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Morning Lookout: Dixie fire blazes as new UN report declares ‘code red,’ saying goodbye to Fred Reiss

Good Morning! I’m finally back, feeling rejuvenated and ready to get back to work after a nice, long break. Many thanks to my awesome co-worker Mark, who filled in for me, and the rest of Team Lookout who’ve been hard at work during my absence.

Today, after some patchy fog clears up by about 9 a.m., you should expect partly cloudy conditions with a high of 71.

Over the weekend, the Dixie fire became the second-largest fire in California history, destroying more than 400 structures and blazing across four counties. This, as a stark new report released by the United Nations today declares climate change has reached an ‘unprecedented’ and dangerous level, the Associated Press reports.

Meanwhile, the Delta variant continues to surge across the country and state, leaving many vaccinated people asking if they need to get yet another shot. Meanwhile, a bill making the rounds in the state legislature would limit protests at vaccination sites — a possible law one expert called “unconstitutional.”

There’s a lot to get through so let’s get to it:

Santa Cruz’s outdoor wedding boom: After the pandemic pause, demand for that special place, day is surging

Outdoor is everything these days when it comes to weddings.
(Courtesy Jen Rodriguez)

While some couples held tiny backyard and Zoom ceremonies in 2020, many postponed their big days, resulting now in a bottleneck effect. And all the while, couples are still grappling with ongoing safety precautions, though many are finding creative ways to feel safe without sacrificing their dream. Lookout turned to the experts to see what was going on.

Since May 21, the Midtown Fridays Block Party has brought fresh life into the parking lot located at 1111 Soquel Ave.,...

The man who laughed through loss, wasted no time & found himself in literature: A eulogy for Fred Reiss

Books, whether those he wrote or those he frequently read, were a big part of keeping Fred Reiss going.
(Kevin Painchaud / Lookout Santa Cruz)

Last week, Fred Reiss ran out of time. The long-time Santa Cruz-based writer, comedian, and radio personality finally died of cancer, with which he was involved in a ferocious years-long battle. Our Wallace Baine wrote a moving tribute, sharing his fond memories of Fred. Read the whole thing here.

From the street to the museum: MAH returns to the art of skateboard artist Jim Phillips in new exhibition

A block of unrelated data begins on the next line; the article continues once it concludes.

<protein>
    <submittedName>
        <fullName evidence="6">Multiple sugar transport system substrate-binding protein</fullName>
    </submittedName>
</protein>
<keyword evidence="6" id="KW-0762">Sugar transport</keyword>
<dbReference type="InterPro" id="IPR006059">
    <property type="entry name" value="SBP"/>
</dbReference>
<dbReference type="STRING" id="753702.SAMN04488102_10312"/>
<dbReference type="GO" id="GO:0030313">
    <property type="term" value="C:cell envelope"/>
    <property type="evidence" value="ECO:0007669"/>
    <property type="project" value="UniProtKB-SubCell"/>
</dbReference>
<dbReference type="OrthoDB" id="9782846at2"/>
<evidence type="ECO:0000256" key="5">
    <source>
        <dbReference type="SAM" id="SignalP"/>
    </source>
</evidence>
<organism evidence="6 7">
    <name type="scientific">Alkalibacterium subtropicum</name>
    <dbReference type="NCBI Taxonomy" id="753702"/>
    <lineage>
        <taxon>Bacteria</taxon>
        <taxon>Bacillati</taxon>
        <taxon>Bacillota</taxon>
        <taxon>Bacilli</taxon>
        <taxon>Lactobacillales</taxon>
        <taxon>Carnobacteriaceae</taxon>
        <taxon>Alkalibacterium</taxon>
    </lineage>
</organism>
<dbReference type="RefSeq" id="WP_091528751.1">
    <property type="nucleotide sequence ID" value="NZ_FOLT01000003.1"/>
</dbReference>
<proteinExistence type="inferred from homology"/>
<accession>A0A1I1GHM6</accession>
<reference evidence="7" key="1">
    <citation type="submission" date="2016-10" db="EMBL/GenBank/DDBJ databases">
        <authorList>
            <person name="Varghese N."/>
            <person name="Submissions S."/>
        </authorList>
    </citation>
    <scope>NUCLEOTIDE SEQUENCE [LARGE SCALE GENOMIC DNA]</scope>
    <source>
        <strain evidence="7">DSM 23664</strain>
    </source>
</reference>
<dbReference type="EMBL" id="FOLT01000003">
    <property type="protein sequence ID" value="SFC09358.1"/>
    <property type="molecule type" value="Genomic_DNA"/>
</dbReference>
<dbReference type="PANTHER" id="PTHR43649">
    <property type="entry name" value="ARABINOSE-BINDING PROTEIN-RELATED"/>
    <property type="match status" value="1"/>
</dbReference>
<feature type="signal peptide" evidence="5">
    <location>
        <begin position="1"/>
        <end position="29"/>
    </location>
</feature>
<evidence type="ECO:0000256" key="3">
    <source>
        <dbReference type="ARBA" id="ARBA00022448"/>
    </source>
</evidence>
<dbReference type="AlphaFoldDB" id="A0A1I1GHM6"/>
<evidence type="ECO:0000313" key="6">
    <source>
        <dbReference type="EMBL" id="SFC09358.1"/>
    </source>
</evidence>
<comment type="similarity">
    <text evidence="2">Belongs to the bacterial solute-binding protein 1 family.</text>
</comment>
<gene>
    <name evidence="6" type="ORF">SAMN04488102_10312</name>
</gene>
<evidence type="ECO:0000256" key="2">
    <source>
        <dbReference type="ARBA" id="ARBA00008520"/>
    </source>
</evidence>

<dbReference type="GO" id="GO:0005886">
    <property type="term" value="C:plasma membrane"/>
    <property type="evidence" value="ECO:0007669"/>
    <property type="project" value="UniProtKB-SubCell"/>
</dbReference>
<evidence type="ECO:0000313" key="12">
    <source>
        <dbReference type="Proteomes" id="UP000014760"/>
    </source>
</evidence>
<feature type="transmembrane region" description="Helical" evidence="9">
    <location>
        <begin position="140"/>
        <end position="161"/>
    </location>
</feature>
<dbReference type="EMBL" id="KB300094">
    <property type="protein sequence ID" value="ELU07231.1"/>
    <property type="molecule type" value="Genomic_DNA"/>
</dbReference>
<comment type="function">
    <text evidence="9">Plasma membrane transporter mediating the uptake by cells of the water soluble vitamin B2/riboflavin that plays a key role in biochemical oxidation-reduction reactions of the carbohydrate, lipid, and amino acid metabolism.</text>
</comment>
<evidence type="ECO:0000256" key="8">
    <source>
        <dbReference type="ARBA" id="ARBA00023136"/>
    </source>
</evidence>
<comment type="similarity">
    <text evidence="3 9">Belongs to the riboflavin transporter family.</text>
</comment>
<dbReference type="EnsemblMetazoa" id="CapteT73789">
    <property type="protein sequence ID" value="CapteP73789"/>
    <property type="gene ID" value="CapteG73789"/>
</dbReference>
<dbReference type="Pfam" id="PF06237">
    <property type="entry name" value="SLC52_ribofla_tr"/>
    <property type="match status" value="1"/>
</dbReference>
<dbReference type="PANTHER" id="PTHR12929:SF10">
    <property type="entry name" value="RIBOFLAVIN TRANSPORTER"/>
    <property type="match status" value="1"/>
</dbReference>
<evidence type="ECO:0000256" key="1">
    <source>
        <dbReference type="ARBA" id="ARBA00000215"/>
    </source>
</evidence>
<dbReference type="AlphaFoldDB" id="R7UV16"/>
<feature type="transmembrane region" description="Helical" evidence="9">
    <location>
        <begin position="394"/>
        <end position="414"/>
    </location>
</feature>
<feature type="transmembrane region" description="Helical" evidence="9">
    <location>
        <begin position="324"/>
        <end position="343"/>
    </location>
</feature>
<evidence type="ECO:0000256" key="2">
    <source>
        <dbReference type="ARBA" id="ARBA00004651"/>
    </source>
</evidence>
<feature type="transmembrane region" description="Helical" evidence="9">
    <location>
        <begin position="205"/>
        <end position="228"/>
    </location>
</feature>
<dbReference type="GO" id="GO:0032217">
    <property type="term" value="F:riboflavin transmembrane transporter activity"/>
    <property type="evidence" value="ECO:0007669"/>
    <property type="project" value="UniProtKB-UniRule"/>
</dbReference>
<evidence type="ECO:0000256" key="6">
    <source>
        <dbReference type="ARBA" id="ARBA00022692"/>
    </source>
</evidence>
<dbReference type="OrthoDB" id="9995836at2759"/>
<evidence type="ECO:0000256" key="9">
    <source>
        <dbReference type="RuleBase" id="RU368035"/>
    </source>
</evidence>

“The Art of the Santa Cruz Speed Wheel” will be on exhibit at the Museum of Art & History through Jan. 2, 2022.
(Kevin Painchaud / Lookout Santa Cruz)

Jim Phillips and his eye-popping work for NHS on skateboard wheels is the focus of new show set to tour the world. But he will first bring his iconic work — much of it deep from the NHS archives — to his hometown at the Museum of Art & History. Read more about how you can go see it and what you can expect.

COVID 2021

Phitsamay Lee, left, is vaccinating Lesina Afu, 12, right.

Wary of ‘breakthrough’ infections, some vaccinated people eye another shot. Is it needed? With the highly contagious Delta variant raging across California and the country, some who are already vaccinated are asking whether another shot might better armor them against potential infection. Read more here.

USA's Simone Biles

OPINION: How Simone Biles’ bravery on mental health can help California heal from COVID-19: A majority of Black Americans believe having a mental health condition is a sign of weakness. Erika D. Smith believes that Simone Biles may inspire other Black people to be more proactive about addressing their mental health at a time when the need has never been greater. Read her full opinion piece here.

People line up to be vaccinated at Kedren Community Health Center in South Los Angeles on Monday, March 22, 2021.

A California bill would limit protests at vaccination sites. Does it violate the First Amendment? A proposal sailing through the state legislature would make it illegal to obstruct someone from getting a covid-19 shot, or any other vaccine, but some free speech experts say it goes too far. Read more here.

Environmental beat

Concrete rubble and a burned out building with a sign that says Pioneer

Dixie fire, now the second-largest in California history, has burned more than 400 structures: With more than 463,000 acres burned through a large swath of Northern California and destroying over 400 homes and commercial buildings, firefighters struggled to get the upper hand on the Dixie fire Sunday. The wildfire is burning in Plumas, Butte, Lassen and Tehama counties. Read more here.

Pixley, California, is at the vanguard of California's efforts to capture methane emissions from cow manure
(Liza Gross / Inside Climate News)

Can California reduce dairy methane emissions equitably? State officials say dairy digesters can reduce greenhouse gas and toxic air emissions from large dairies. Our partners at Inside Climate News look into why community activists don’t believe them.

Around the county...

One person killed in stabbing on Marin Street (The Pajaronian)

Stuff The Bus gives new school supplies to thousands in Santa Cruz County (KSBW-TV)

Human remains discovered at archaeological site at Santa Cruz High (Good Times)

That’s it for today. If you’re enjoying our coverage, please tell your family and friends about our Lookout Newsletter & Text Center, where they can sign up for all the newsletters and alerts we offer. You can also keep tabs on everything we’re publishing through the day by bookmarking our website and following us on Facebook, Twitter and Instagram.

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Have a great day!
Tulsi Kamath